Weiner said the council has been studying traffic issues the past decade and has seen vehicular traffic calmed as key streets were controlled and tour buses routed differently on their way out of town.
One warm day this month, before a spate of rainstorms discouraged tourism, the streets and parking lots were filling up by noon. There was a line for valet car parking along Bridgeway, the main street that some locals call Speedway. Visitors were filing past clothing stores, T-shirt and souvenir shops, and restaurants. With only 132 hotel rooms and little room for construction, the city mostly hosts day visitors.
“I love it here more than in San Francisco,” said Debi Sparks, a visitor from Philadelphia, who discovered Sausalito when her son lived there for three years. “I left my heart in Sausalito. It’s so quaint. I’d love to settle here, but I’m not an heiress.”
Business owners and employees also bemoan how expensive it’s gotten to live and work in Sausalito. The owner of a candy store, who pays almost $10,000 a month in rent, relies on family to staff his business because he can’t afford employees. As in San Francisco, many who work in town don’t live there.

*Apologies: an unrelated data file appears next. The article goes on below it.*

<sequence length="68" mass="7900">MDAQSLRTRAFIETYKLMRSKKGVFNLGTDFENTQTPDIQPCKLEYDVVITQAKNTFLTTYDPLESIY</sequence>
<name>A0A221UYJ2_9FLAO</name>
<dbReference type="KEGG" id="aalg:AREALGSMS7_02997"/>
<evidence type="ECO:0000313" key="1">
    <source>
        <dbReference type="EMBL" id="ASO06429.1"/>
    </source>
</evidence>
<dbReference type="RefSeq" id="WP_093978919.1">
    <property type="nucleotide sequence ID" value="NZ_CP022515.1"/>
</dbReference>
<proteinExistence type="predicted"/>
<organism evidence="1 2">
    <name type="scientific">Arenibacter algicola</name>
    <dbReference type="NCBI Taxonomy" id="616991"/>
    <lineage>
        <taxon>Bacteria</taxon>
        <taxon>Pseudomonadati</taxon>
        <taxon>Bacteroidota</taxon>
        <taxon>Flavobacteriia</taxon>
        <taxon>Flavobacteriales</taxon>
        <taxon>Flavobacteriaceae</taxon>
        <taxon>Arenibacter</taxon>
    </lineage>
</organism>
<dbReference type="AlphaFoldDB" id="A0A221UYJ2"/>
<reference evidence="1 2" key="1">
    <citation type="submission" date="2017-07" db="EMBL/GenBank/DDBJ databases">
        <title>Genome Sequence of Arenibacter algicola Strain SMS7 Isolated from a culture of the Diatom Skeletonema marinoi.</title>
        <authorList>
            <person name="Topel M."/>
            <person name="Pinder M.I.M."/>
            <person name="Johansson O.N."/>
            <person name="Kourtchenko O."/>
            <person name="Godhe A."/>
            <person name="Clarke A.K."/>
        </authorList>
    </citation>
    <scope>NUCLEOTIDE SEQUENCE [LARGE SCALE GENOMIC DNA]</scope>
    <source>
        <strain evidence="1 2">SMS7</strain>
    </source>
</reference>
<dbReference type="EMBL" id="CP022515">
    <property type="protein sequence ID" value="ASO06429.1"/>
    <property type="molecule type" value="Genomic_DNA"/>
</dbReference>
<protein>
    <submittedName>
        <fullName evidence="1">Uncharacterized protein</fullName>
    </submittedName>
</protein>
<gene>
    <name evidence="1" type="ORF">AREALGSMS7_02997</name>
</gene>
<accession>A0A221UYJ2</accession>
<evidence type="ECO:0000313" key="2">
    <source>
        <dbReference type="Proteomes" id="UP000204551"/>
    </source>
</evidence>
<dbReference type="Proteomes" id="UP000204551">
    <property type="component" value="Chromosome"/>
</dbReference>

“We are in a bubble here,” said Luz Elena Castro, owner of Dynamic Energy Crystals, a block up from Bridgeway. She said she wishes that downtown guides would encourage visitors to explore other streets, where crowds are lighter, and different parts of Marin.
Irwin said he’s hoping for ongoing dialogue with city officials and eventually a plan that will balance needs of tourists and residents. So far, he said, it’s been hard to get exact figures for revenue tied to tourism because shops and restaurants also serve locals.
“There has been some progress,” he said. “But it’s still somewhere in the political sausage-making machine. We haven’t stuffed the skin yet.”
Katherine Seligman is a San Francisco-based freelance writer.